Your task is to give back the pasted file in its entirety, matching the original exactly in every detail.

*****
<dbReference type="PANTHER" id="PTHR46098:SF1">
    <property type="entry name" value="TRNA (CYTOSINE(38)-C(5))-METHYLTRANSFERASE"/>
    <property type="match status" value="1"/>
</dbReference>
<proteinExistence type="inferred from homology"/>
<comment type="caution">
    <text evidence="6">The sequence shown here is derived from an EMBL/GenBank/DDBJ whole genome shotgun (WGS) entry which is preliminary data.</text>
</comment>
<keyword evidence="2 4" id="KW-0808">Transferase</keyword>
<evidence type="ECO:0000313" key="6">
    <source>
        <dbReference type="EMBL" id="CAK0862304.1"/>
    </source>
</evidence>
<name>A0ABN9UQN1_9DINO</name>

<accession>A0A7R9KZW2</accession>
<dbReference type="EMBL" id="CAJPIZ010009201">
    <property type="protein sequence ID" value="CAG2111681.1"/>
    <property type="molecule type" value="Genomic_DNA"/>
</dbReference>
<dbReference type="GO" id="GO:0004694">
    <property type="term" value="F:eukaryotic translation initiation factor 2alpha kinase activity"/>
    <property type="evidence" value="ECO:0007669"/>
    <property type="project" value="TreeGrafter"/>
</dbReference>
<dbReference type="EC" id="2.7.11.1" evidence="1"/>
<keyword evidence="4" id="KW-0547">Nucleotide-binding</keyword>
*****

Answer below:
<dbReference type="PANTHER" id="PTHR46098:SF1">
    <property type="entry name" value="TRNA (CYTOSINE(38)-C(5))-METHYLTRANSFERASE"/>
    <property type="match status" value="1"/>
</dbReference>
<proteinExistence type="inferred from homology"/>
<comment type="caution">
    <text evidence="6">The sequence shown here is derived from an EMBL/GenBank/DDBJ whole genome shotgun (WGS) entry which is preliminary data.</text>
</comment>
<keyword evidence="2 4" id="KW-0808">Transferase</keyword>
<evidence type="ECO:0000313" key="6">
    <source>
        <dbReference type="EMBL" id="CAK0862304.1"/>
    </source>
</evidence>
<name>A0ABN9UQN1_9DINO</name>

<accession>A0A7R9KZW2</accession>
<dbReference type="EMBL" id="CAJPIZ010009201">
    <property type="protein sequence ID" value="CAG2111681.1"/>
    <property type="molecule type" value="Genomic_DNA"/>
</dbReference>
<dbReference type="GO" id="GO:0004694">
    <property type="term" value="F:eukaryotic translation initiation factor 2alpha kinase activity"/>
    <property type="evidence" value="ECO:0007669"/>
    <property type="project" value="TreeGrafter"/>
</dbReference>
<dbReference type="EC" id="2.7.11.1" evidence="1"/>
<keyword evidence="4" id="KW-0547">Nucleotide-binding</keyword>